For those of you wondering what happened to the Wednesday guest blog, don't worry, it's still around...even though it's been mia for the past two weeks. Serena's thinking up her entry as I write this, which is set to appear sometime later today instead of Wednesday. Obviously. Since Wednesday has a blank hole where someone (ok fine, it was me) forgot to put anything.

Anyway! The MPIEcuador house is going to play host to three wonderful Manna Executives (for want of a better term) over the next three weeks, the first of whom arrived late Wednesday night. Lori, the director of Manna Project and one of its original founders flew from Nicaragua to Ecuador via Miami yesterday, which makes about as much sense as the man I saw watering his grass today WHILE IT WAS RAINING, but so it goes down here. She's already gone on a run to the bank in Conocoto, spent some time on the couch in the kitchen (we moved Dunc's bed back up to his room), read a bunch of Dr. Suess books with Maylen at Apoyo, played Go Fish! with Jocelyn's english students, laughed through women's exercise, and watched a movie on the projector. The girl's got a lot ahead of her, considering that was just day one, and we couldn't be more excited to show her around the Ecuadorian life we've built here thus far.

As for our other two guests, Chris and Amira, can't wait for you guys to get here!


Week's Recap

(the Wards come to Ecuador!)

And I’m back! Apologies for the extended absence. The week was a whirlwind filled with all of my favorite things about Ecuador and family, made all the better by the mixing of the two. A breakdown of our week’s highlights follows, hopefully it will encourage some of you to plan a visit down south some time soon!

Sunday: Met the Manna girls at the terminal and hopped on a 3 hour bus out to Otavalo for a day of artisan market shopping and haggling. How my mother is more successful at haggling in English than I am in Spanish I still don’t know... Highlight of the trip: getting to watch a Korean soap opera on the way out, and Black Dog 1 & 2 on the way back. Never seen them? Boy do I feel sorry for you... Dinner at Boca del Lobo, a place I’ve been drooling over since we first walked by in on break from language school back in July.

(inside of Boca del Lobo, as seen from the street)

Monday: Out to the markets at Sangolqui to do the week’s fruits and veggies shopping. Loaded everyone up (including Dana who’s now a market expert!) with bags and subsequently braved the bus back. Out to programs for the day; Apoyo, English, Women’s Exercise and then back home. Highlight: Seth and Dunc were making dinner!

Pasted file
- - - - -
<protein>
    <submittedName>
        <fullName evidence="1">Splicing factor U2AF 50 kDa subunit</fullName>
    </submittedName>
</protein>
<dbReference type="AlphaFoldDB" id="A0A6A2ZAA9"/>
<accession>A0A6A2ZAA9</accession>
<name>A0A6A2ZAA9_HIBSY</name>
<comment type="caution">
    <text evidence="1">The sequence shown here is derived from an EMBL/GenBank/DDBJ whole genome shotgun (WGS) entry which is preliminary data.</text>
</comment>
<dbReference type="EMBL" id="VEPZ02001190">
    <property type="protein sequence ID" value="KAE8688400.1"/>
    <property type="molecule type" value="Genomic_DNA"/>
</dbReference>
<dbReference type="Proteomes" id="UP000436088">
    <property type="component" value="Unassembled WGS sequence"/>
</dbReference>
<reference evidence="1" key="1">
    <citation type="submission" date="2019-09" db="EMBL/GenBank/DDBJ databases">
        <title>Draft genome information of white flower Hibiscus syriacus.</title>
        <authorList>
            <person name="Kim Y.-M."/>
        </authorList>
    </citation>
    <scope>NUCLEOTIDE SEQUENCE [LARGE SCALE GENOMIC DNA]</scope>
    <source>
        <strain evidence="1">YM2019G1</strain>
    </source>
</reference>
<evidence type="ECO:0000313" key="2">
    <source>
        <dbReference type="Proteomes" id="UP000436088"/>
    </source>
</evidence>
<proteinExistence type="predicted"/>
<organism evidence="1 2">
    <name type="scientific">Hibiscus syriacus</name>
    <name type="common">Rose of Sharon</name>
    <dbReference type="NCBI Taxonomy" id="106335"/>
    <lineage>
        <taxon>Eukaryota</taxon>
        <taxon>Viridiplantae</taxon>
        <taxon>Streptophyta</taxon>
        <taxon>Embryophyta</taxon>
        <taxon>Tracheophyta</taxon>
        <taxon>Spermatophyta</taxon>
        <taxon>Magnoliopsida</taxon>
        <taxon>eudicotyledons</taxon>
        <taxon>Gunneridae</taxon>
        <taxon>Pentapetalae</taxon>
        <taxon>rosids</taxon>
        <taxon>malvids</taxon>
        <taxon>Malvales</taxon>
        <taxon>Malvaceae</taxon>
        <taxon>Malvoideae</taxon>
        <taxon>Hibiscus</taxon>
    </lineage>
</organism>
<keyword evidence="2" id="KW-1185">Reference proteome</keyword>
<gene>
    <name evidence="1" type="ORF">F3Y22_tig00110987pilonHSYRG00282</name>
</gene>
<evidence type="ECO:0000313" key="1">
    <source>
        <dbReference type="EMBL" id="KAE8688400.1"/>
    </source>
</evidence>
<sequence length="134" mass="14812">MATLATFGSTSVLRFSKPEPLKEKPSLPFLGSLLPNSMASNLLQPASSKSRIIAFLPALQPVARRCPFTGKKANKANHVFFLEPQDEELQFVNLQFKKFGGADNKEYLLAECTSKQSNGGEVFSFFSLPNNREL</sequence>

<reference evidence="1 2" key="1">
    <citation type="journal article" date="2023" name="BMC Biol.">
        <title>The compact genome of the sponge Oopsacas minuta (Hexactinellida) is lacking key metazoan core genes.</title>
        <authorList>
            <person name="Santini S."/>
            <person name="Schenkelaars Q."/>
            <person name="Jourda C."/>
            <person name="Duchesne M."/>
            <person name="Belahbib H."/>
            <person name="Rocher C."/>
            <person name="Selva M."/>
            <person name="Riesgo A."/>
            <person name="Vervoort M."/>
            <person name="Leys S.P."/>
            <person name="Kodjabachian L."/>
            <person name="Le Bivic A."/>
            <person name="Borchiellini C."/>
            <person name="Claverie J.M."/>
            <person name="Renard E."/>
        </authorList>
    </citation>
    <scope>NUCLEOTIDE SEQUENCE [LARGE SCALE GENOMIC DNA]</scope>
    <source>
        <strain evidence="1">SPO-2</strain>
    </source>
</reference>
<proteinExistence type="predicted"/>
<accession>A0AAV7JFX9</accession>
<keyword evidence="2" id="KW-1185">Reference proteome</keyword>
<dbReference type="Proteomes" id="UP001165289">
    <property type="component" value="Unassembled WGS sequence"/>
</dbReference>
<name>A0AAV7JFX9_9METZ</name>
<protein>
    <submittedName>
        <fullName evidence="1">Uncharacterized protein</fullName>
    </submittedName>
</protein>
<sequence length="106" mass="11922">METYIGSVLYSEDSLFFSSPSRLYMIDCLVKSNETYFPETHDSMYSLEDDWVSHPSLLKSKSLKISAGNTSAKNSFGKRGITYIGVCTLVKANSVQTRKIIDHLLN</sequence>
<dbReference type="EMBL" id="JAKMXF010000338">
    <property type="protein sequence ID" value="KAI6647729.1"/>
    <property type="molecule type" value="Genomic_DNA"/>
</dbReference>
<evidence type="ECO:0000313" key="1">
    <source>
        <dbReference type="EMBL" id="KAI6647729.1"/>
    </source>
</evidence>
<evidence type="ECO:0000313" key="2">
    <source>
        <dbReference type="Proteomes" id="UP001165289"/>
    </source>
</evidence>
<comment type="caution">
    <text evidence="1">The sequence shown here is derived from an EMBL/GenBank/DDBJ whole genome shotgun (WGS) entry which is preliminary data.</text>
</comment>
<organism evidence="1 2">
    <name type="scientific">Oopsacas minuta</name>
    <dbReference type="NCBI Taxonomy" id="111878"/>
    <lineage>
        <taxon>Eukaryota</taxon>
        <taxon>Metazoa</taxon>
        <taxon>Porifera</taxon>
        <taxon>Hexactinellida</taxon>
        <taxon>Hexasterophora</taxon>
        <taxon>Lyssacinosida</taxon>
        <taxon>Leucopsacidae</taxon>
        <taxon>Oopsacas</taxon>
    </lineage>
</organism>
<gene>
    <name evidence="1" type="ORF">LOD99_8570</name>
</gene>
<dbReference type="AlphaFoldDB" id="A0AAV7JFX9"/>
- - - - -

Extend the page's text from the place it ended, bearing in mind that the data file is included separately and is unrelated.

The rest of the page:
Tuesday: Exploring Quito by foot; hit the dvd shop for my brother, the alpaca wool shop for blankets and the most incredible slippers (which I will never be taking off), and the English bookshop where you can get US magazines for 1.50 (Economist and Time if you’re lucky, Decor and Electronic Digest if you’re not, Vogue if you’ve hit the jackpot). Stopped for lunch at the theater cafe before tackling the Basillica! I managed to convince the boys to climb into the top spire with me while my mom enjoyed a coffee and her book at the restaurant halfway up :) Dinner at Latitude, a wine and tapas bar; intense political discussion followed.

(my new best friends, house slippers from heaven)

Wednesday: Toured the incredible Guayasamin museum in the morning (opens at 10am most days) before grabbing the coveted bagel with cream cheese at Magic Bean and hopping on a 4 hour bus to Baños, an amazing town tucked into the side of the Andes. Dinner at Casa Hood, my favorite restaurant in Ecuador.

(Guayasamin museum)

Thursday: Our adventure day! Rented bikes at a little shop off Calle Martinez at 10am; 5 bucks a pop for the whole day, and hit the road. After a “little” accident in the HORRIFYING tunnel (ie. my brother hit the wall, went in a ditch, and busted his arm horribly...don’t think my family has forgiven me yet for that), we continued on the ride through the Andes. Took a ‘gondola’ over the river gulch to get closer to El Manto de la Novia waterfall, hiked down through the forest for lunch overlooking the famous Pailón del Diablo waterfall, climbed up and behind Pailón for an incredibly wet and wonderful experience, and biked on/climbed down to swim in the final waterfall. Hitching a ride back to Baños at 7pm found us all wet and sore and beyond ready for dinner.

Friday: Caught an early 8am bus back to Quito where we were greeted by torrential rains and a gypsy cab driver who took advantage of my exhausted Spanish and over-charged us for our ride out to the Marriott Hotel. Taxied out to Conocoto (where we just missed the rest of the Manna crew who headed out to the mountains for the weekend) to carve our ‘pumpkin’ ie. green squash with REALLY thick edges. Piled back to Quito, indulged in a Marriott burger, the best bit of red meat I’ve found down here, swam in the pool, and had cocktails in the lobby after long showers.

(our dubious little 'pumpkin'...gotta keep with halloween traditions, even in South America!)

I’m now sitting back in Conocoto catching up on work that I missed last week and relaxing in my pjs (and slippers!); gotta love slow Sundays.